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Today’s Top Stories
1. At odds with Israel, the US doesn’t accept that Mahmoud Abbas should be held responsible for yesterday’s rocket fire from Gaza. Isn’t this the same logic that empowers Hezbollah? The Jerusalem Post writes:
“We feel President Abbas needs to do everything possible to prevent them, we understand that his ability to do that is severely limited at this point in time,” Psaki said.
An Israeli retaliatory airstrike killed Mahmed Awwar, a Salafist member of the Hamas security forces involved in a number of rocket attacks.
2. Australian Ambassador Dave Sharma to Tablet: We don’t really consider the West Bank “occupied” either:
In other words, Australia’s policy is not intended to endorse one side over the other, but rather to maintain neutrality and avoid prejudging the outcome of negotiations. As Israel considers Jerusalem to be sovereign Israeli territory annexed in 1967, while the Palestinians consider East Jerusalem to be occupied Palestinian territory, Australia is opting to employ language that endorses neither party’s claim. Similarly, by avoiding adjectives when it comes to the West Bank, Australia sidesteps the question of whether the area is “disputed” or “occupied” territory. In fact, the country maintains a similar policy in other territorial conflicts like those over Western Sahara and East Timor.
3. Iraq collapsing as Islamist insurgents moving towards Baghdad face little resistance. According to the Washington Post:
The stunning speed with which the rout has unfolded in northern Iraq has raised deep doubts about the capacity of U.S. -trained Iraqi security forces, and it has also kindled fears about the government’s grip on the capital itself.
Could trouble from ISIS be getting closer to Israel? Khaled Abu Toameh reports on an ISIS threat to invade Jordan and “slaughter” King Abdullah.
If you’re not familiar with the Islamic State of Iraq and al-Sham (ISIS), or its leader, Abu Bakr al-Baghdadi, see the Sydney Morning Herald‘s backgrounder.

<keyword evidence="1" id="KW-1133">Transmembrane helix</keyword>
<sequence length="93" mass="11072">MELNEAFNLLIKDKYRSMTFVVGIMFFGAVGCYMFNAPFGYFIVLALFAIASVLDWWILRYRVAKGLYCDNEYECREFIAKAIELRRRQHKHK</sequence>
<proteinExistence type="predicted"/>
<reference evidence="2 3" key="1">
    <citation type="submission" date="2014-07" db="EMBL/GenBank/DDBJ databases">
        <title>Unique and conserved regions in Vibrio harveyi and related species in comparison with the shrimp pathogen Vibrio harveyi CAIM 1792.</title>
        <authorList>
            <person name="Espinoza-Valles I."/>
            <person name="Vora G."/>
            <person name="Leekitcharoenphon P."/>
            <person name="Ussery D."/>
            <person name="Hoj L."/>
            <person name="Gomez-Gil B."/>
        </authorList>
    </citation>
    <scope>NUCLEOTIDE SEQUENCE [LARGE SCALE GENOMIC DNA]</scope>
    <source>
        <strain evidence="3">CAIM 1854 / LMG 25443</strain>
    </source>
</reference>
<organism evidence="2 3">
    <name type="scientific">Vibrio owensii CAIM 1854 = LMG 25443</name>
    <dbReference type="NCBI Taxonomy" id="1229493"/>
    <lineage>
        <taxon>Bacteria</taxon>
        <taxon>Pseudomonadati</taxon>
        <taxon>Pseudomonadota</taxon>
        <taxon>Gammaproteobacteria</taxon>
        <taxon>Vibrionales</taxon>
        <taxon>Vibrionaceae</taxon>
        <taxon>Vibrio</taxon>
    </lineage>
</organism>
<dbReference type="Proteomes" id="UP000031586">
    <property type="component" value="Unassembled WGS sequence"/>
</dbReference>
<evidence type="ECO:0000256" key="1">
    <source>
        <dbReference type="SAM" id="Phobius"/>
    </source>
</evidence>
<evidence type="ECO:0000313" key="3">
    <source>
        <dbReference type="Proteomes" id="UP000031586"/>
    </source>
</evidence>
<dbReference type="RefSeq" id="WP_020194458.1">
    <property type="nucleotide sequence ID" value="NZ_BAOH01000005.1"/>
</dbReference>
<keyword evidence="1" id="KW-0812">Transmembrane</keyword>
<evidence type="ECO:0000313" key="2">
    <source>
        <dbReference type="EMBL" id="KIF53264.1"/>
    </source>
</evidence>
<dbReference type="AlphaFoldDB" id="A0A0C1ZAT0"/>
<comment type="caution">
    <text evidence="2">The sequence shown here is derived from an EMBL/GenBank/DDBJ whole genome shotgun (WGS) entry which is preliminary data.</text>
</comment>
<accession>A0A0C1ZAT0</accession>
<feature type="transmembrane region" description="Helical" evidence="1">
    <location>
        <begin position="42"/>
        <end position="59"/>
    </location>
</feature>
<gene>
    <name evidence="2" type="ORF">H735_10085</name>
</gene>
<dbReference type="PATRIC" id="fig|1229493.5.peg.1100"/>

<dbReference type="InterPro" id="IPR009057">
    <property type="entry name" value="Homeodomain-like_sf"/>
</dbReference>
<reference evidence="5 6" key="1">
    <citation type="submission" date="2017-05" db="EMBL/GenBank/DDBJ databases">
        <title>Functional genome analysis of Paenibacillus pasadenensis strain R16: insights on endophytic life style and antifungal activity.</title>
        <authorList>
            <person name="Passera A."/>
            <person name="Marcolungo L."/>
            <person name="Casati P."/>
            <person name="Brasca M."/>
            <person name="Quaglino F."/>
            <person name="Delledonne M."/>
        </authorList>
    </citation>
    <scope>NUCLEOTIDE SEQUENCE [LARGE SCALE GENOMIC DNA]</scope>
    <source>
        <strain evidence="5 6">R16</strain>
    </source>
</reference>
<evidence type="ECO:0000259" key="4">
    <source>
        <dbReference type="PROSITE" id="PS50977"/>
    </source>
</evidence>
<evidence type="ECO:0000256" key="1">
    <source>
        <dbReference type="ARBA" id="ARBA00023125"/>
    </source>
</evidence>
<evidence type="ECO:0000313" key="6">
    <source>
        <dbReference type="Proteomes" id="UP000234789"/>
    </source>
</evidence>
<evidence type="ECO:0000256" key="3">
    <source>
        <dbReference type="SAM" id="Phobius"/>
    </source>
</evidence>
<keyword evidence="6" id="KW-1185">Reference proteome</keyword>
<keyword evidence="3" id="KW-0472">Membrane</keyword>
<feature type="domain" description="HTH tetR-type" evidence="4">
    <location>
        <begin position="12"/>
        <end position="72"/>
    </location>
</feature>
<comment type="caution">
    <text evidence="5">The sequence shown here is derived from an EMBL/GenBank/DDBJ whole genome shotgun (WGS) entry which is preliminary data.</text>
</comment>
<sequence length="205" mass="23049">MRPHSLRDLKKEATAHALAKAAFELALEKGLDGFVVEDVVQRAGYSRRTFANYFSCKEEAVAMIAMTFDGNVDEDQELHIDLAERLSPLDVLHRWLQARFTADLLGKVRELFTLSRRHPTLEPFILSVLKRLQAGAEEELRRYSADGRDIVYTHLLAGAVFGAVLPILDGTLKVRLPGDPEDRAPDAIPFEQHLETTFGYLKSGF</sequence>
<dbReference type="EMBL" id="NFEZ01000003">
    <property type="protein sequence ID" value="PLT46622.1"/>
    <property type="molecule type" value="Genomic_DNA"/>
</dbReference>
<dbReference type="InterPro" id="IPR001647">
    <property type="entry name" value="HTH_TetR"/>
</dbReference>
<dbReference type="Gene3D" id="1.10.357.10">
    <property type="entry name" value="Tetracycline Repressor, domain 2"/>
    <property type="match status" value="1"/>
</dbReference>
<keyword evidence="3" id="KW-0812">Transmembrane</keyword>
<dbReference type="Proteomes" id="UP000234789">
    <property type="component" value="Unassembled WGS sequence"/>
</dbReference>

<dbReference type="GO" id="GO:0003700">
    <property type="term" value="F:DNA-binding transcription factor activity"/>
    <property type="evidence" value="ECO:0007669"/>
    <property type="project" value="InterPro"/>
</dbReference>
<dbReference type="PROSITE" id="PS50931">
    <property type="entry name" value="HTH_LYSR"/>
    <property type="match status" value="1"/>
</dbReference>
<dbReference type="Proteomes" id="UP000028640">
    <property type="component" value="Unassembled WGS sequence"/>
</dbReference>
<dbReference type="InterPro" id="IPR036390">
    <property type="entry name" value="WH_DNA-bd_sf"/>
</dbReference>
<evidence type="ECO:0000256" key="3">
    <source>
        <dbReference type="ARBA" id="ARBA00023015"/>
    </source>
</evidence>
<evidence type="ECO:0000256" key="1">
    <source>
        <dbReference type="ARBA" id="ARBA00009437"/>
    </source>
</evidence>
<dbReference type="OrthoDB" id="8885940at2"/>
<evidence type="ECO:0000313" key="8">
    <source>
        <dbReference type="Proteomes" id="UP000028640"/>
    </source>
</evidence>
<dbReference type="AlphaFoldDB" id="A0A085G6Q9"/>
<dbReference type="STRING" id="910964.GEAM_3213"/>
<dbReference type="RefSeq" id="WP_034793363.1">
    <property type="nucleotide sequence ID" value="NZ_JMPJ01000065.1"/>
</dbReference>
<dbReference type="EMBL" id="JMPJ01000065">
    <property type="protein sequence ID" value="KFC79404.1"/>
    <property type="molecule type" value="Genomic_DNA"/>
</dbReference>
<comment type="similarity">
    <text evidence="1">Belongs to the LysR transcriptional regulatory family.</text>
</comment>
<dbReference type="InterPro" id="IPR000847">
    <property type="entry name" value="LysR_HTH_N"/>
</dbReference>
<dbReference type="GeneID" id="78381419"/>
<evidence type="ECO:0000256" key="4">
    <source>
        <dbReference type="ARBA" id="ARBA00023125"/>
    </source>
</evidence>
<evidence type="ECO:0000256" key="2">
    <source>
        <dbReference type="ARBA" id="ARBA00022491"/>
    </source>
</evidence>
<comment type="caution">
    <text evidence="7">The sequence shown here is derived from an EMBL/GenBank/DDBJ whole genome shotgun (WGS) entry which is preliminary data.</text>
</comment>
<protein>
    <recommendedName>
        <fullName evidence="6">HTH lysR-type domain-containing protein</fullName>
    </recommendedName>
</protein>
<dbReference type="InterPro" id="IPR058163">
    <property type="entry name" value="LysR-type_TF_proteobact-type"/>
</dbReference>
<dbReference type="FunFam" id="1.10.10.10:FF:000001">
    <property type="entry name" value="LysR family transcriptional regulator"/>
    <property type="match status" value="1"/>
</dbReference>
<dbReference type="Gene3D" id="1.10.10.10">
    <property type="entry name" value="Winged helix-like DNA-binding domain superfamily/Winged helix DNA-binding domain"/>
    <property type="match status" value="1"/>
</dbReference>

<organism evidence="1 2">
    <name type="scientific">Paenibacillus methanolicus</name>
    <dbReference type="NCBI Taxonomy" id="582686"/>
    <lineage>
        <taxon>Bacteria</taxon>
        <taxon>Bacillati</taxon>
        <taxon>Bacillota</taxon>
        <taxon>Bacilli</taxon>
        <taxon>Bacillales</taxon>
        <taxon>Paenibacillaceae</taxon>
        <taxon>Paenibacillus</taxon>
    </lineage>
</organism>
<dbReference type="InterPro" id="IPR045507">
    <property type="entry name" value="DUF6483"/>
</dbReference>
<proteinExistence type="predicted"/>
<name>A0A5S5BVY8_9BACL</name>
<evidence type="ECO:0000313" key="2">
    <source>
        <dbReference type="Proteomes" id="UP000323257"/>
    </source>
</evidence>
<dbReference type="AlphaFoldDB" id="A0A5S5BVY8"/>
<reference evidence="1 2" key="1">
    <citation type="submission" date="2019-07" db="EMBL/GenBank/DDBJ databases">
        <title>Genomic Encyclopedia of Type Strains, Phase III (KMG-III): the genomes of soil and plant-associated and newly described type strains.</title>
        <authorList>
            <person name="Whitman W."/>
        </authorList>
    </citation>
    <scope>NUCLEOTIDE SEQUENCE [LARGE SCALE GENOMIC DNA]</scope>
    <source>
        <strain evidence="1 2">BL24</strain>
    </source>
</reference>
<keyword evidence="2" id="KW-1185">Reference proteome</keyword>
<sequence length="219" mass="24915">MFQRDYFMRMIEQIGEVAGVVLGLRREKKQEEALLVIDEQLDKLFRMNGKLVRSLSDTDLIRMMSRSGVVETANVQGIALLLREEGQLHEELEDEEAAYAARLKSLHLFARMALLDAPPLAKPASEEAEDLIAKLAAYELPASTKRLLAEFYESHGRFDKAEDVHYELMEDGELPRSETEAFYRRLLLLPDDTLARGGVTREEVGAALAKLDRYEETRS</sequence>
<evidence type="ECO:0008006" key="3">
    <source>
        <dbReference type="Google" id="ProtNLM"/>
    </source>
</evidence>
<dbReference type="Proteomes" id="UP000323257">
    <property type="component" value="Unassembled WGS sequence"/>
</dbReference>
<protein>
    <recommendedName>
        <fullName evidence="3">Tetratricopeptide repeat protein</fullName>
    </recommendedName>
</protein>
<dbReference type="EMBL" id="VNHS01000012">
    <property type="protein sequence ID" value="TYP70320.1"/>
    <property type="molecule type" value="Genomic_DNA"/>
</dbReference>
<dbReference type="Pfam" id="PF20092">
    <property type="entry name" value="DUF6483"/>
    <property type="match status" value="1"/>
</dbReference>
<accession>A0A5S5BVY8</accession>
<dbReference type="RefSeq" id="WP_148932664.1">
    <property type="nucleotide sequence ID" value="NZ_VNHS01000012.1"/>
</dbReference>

Israel and the Palestinians
• Israel’s bowing to European pressure and quietly freezing previously announced settlement expansion plans. Details at Haaretz.
• Maan News: A joint Israeli-Palestinian autopsy concludes that Nadim Nurawa was killed by a live bullet during a Nakba Day clash in Beitunia.
• Forget the World Cup kicking off in Brazil today. Soccer’s a political football:
- FIFA calls on Israel to ease travel restrictions for Palestinian soccer players
- Arrested Palestinian player was Hamas courier
• Saeb Erekat says leaked tapes of him criticizing Mahmoud Abbas were taken out of context. What context would put the Palestinian negotiator in a better light vis a vis his boss?
In the tapes, Erekat allegedly accuses Abbas of having “soft” policies and blames him for not standing up for Palestinians against Prime Minister Binyamin Netanyahu.
He also said that Abbas is weak for not further pursuing the joining of more UN organizations. He claims that if Abbas were to pursue the action, Netanyahu would be recognized in court as a “war criminal.”
• See Dry Bones‘ cute take on media coverage of Ruby Rivlin, who was elected to succeed Shimon Peres as Israel’s president.
Rest O’ the Roundup
• For years, Big Media’s been morally ambiguous about describing terror as terror. For years, Palestinian suicide attacks, shootings, car bombs etc., have been carried out by people the press describes as militants, extremists, and activists. The Washington Post notes that the news industry’s not referring to Sunday’s Las Vegas rampage as terror, though it seems to fit the bill. American Islamic organizations are — perhaps justifiably — upset.
“There’s absolutely a double standard, and it needs to be called out,” said Arsalan Iftikhar, a senior editor of the Islamic Monthly. “Whenever a white person engages in violence they’re considered crazy lunatics, but when a brown Muslim does it, it’s an act of terrorism. Since 9/11, the media is quick to jump on anything an Arab or Muslim does, but it takes a much more deliberative approach when it’s a white person.”
News organizations, including The Post, say they are reluctant to call anyone a terrorist unless officials do so first.
Hmmmm. Israeli officials have been using the T-word for years, but I can’t say the Post has consistently used it.
• Israeli drone helps Brazil catch fugitive drug lord
For more, see yesterday’s Israel Daily News Stream.